MIDDLEVILLE, ALBION, AND STOCKHOLM TOWNSHIPS, MN After 43 years as a licensed township assessor for Middleville, Albion, and Stockholm townships, Joey Berg is stepping down.
It has been quite an experience. He has been welcomed and told off, strolled through green grass and slid down icy embankments, encountered friendly dogs and less-than-friendly ones, and witnessed the technology used in the field stretch from pencil and paper, to calculator, and on into the digital era.
For those who don’t know, a township assessor evaluates and determines how much property is worth its market value.
“It’s mass appraisal,” Berg said, describing the position. “You appraise all the property within the township every year . . . mainly residential and farms, of course. Some commercial, too. Littfin and John Deere are the biggest.”
It all started in the fall of 1973, when Berg was considering his future. Having grown up on a dairy farm, he initially foresaw following in his father’s footsteps.
“I wanted to farm with my dad, but he said an education was important to have as a backup. So, I did that,” Berg said.
He graduated from the University of Minnesota Institute of Technology (now The College of Science and Engineering) with a degree in mathematics.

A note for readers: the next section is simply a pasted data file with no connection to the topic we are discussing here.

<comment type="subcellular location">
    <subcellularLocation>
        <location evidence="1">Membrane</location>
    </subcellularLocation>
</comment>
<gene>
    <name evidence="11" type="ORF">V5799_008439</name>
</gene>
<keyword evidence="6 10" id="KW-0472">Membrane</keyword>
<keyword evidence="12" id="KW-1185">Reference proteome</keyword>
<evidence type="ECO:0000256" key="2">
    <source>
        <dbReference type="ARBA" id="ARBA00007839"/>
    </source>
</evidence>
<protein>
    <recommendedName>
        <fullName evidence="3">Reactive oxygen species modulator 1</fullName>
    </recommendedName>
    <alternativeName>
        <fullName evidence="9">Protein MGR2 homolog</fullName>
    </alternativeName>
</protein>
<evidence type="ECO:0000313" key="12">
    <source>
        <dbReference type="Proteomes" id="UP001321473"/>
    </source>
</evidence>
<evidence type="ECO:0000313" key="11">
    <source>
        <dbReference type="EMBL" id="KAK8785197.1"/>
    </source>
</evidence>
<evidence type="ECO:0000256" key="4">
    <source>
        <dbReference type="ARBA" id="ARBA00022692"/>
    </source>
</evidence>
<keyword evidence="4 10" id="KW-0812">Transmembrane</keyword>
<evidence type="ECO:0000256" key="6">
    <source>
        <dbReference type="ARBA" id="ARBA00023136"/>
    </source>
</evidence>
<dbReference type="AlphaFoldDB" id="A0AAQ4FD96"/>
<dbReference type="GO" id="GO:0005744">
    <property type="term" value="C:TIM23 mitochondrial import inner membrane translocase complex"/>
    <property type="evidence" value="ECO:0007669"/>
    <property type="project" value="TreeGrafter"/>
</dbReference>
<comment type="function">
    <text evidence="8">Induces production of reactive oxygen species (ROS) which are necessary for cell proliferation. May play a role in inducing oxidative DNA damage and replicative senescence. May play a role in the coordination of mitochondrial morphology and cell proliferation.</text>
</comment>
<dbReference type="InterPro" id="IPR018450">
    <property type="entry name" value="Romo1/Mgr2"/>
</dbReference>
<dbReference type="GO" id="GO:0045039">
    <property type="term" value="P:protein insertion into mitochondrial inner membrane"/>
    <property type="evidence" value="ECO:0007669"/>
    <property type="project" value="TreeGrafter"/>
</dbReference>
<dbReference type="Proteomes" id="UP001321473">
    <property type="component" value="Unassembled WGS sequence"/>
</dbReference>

At that time, a pivotal change occurred in how the state approached township assessment. In the ‘60s, an assessor was an elected position, but in 1973, Minnesota turned it into a hired position that required certification.
“My dad was on the Albion town board,” Berg recalled. “So he knew the position of assessor was going to be open because of the requirement of certification. Most of the current assessors at that time were not interested in going to school, which is what it took to get certified . . . It didn’t bother me. Just a couple more weeks of school, no big deal.”
The year 1973 was a big year for Berg. Not only was he hired as township assessor (for Middleville and Albion Stockholm was added in 1992), but he also got married.
Joey and Connie Berg have three grown children who all live nearby, as well as seven grandchildren.
Berg’s final board reviews for all three townships he served are scheduled for late April. After that, Berg will focus his time on other endeavors.
“I’m the township clerk [in Middleville] and was just re-elected for at least two more years,” Berg said. “I write farm property and liability insurance, and I am the finance guy at Good Shepherd Free Lutheran Church in Cokato. So, I will continue with those jobs. I’ll still have plenty to do.”
Editor’s note: another longtime local township assessor, Nancy Dahlman of Cokato, is retiring from assessing June 1. She has served as assessor for Cokato, Victor, and French Lake townships. Dahlman declined a request for an interview.